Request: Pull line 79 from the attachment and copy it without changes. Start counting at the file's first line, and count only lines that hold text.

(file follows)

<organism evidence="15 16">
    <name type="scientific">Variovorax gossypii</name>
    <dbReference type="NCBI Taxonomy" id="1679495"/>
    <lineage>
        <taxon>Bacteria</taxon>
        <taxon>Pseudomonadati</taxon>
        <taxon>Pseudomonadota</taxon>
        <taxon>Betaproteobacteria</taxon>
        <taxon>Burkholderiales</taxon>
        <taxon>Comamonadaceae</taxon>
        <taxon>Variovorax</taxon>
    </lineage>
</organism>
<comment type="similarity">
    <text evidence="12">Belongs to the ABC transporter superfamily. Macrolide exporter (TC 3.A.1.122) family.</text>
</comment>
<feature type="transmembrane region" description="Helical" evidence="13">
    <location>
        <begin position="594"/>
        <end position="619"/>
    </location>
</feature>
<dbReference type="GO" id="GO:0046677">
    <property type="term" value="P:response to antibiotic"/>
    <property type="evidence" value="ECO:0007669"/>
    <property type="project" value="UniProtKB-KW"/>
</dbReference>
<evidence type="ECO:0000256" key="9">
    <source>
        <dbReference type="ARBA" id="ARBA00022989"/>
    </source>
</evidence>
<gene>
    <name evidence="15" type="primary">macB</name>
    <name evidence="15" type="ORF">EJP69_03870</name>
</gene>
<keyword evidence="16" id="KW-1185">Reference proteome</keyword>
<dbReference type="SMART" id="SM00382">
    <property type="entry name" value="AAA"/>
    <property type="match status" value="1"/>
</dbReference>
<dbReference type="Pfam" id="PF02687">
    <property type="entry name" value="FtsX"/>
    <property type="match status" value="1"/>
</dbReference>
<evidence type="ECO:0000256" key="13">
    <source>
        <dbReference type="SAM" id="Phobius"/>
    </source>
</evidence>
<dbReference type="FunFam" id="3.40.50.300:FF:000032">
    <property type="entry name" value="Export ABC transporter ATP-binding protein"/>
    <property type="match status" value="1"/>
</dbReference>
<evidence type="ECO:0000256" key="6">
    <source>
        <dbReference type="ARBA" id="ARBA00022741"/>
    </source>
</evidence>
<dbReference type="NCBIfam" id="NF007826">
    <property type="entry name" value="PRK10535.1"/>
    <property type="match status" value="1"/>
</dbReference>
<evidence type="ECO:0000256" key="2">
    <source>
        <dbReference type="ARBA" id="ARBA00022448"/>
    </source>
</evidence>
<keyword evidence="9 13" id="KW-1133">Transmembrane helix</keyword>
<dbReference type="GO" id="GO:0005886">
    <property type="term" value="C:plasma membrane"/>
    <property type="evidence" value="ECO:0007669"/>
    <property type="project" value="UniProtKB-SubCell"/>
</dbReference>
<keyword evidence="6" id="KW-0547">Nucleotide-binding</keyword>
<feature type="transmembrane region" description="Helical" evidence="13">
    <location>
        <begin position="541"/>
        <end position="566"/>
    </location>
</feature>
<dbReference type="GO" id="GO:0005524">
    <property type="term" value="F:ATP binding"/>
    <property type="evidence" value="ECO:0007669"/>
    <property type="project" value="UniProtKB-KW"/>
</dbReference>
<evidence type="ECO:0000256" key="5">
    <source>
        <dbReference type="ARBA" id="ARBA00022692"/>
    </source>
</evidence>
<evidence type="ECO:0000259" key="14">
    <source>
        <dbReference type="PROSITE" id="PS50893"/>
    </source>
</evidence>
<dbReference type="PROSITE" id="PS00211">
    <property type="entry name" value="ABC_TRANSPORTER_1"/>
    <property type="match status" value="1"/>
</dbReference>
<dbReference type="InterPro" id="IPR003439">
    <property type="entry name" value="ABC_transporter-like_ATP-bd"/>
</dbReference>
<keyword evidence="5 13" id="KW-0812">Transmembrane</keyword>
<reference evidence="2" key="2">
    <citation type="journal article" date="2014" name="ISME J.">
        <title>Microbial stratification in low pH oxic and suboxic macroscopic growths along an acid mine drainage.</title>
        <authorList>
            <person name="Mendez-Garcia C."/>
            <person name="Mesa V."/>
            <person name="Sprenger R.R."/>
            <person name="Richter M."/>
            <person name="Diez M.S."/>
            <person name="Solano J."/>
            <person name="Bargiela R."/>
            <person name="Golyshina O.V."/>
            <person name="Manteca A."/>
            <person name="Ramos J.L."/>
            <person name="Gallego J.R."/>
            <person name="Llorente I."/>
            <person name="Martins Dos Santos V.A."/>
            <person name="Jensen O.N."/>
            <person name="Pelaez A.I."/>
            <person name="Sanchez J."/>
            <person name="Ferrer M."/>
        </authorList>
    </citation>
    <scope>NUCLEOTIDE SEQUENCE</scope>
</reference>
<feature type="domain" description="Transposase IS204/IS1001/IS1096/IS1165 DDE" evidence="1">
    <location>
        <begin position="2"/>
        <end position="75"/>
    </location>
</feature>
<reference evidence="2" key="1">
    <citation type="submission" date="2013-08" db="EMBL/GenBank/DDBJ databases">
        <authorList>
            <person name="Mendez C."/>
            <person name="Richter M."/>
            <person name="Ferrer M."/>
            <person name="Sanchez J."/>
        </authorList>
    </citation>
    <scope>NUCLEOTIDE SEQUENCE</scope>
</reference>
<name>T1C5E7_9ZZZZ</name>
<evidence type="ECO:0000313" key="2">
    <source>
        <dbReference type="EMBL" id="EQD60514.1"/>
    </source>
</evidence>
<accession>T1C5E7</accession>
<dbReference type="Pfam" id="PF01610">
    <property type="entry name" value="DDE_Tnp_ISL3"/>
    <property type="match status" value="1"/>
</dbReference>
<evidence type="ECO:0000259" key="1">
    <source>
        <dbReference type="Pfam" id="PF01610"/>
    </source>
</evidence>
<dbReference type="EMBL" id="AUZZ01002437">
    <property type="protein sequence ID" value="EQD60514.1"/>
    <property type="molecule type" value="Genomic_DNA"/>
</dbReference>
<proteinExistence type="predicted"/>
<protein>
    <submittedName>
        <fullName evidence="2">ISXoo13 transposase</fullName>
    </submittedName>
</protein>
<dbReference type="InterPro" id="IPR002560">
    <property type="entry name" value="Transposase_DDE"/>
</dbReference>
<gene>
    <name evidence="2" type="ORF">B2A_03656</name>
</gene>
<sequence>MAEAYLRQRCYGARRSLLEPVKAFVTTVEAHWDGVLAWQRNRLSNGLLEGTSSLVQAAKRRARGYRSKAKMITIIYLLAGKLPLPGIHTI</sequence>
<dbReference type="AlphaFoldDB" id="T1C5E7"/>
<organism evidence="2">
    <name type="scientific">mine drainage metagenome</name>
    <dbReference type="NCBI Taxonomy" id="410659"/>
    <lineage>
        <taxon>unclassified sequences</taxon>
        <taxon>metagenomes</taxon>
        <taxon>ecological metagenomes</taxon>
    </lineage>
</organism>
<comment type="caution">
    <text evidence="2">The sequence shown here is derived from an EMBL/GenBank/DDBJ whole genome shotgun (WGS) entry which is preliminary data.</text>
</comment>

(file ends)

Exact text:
        <end position="566"/>